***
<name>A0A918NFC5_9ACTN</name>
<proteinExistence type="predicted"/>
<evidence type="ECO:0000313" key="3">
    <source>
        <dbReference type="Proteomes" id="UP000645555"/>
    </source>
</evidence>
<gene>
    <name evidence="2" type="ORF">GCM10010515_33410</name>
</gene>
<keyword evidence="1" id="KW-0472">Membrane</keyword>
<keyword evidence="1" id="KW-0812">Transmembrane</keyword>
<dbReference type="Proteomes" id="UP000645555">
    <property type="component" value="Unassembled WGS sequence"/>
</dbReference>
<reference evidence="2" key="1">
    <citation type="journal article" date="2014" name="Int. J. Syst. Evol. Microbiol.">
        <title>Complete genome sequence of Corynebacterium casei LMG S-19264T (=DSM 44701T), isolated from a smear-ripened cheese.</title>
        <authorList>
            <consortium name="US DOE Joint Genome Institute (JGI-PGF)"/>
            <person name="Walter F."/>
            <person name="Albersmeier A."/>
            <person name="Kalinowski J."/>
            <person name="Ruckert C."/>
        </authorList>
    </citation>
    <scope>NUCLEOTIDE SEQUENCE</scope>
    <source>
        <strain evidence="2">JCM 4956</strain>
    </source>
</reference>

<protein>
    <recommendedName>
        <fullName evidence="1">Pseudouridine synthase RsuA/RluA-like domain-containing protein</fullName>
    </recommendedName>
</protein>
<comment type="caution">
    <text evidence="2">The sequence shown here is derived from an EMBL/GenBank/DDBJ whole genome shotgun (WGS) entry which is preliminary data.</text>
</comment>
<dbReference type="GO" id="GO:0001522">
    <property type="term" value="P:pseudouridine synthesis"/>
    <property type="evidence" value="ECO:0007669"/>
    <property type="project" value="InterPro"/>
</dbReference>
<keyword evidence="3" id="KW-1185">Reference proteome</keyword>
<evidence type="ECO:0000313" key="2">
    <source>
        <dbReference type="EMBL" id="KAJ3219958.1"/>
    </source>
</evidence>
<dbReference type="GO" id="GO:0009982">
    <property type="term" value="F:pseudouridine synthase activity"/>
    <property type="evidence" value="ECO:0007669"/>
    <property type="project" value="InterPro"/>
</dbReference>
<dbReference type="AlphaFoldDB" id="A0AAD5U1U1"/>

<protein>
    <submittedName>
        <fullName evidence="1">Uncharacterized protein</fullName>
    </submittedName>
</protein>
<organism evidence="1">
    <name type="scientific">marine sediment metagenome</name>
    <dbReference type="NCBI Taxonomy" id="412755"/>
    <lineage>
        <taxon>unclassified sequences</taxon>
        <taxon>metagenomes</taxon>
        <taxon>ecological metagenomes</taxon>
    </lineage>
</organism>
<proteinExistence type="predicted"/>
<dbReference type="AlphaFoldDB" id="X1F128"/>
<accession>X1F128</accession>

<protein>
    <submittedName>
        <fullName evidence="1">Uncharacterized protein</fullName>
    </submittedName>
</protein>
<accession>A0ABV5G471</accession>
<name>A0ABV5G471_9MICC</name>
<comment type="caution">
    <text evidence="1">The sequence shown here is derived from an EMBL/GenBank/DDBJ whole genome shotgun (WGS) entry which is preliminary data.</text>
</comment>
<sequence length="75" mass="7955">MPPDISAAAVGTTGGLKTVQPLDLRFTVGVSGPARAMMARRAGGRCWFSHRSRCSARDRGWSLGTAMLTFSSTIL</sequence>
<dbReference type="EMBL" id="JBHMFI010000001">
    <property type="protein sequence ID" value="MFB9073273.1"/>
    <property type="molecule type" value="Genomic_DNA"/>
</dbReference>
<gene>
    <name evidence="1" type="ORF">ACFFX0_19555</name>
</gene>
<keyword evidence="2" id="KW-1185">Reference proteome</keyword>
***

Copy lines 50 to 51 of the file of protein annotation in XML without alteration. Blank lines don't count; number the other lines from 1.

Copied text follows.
</evidence>
<dbReference type="GO" id="GO:0009982">